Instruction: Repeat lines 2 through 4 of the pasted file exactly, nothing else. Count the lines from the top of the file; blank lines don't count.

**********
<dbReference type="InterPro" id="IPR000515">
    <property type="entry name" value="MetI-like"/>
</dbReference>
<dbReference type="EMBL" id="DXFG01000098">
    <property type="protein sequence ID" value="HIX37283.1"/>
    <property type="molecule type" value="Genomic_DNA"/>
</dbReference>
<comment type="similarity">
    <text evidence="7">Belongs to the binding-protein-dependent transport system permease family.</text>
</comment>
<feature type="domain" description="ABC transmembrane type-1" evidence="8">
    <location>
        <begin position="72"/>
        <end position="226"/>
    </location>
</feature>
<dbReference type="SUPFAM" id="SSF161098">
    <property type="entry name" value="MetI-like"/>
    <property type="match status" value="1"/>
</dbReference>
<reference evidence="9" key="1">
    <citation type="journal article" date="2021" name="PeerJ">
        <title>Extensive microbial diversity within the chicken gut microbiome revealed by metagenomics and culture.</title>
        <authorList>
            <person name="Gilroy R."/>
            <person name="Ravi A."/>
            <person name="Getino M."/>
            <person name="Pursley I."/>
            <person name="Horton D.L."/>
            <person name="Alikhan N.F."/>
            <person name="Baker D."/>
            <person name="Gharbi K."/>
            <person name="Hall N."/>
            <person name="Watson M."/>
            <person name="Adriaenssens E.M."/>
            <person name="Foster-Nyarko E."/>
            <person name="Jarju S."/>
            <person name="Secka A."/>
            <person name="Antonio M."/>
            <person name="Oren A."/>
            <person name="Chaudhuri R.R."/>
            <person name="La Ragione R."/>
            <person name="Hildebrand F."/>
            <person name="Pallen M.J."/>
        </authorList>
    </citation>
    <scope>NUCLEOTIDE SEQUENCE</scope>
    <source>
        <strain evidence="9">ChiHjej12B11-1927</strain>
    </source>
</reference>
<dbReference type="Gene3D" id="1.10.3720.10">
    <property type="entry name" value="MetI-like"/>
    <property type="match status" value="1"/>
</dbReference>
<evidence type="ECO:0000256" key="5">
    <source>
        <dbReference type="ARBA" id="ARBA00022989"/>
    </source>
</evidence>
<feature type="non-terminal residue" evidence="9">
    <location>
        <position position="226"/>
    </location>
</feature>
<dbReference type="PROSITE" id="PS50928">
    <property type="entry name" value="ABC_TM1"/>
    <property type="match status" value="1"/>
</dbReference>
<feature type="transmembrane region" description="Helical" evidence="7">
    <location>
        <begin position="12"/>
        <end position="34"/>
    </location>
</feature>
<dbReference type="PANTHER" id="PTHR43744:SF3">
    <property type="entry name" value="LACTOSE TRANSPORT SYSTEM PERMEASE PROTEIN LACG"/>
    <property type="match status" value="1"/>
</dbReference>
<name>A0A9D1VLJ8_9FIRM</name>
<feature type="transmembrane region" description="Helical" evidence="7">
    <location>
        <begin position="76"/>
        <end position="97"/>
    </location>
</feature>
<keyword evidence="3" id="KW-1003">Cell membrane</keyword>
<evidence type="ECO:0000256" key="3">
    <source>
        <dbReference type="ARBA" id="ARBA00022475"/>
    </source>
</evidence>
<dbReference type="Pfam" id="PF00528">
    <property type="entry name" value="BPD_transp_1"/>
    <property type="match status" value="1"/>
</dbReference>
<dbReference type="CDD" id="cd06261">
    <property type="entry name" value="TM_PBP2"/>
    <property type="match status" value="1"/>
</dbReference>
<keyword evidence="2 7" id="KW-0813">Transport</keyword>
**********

    <property type="entry name" value="MetI-like"/>
</dbReference>
<dbReference type="EMBL" id="DXFG01000098">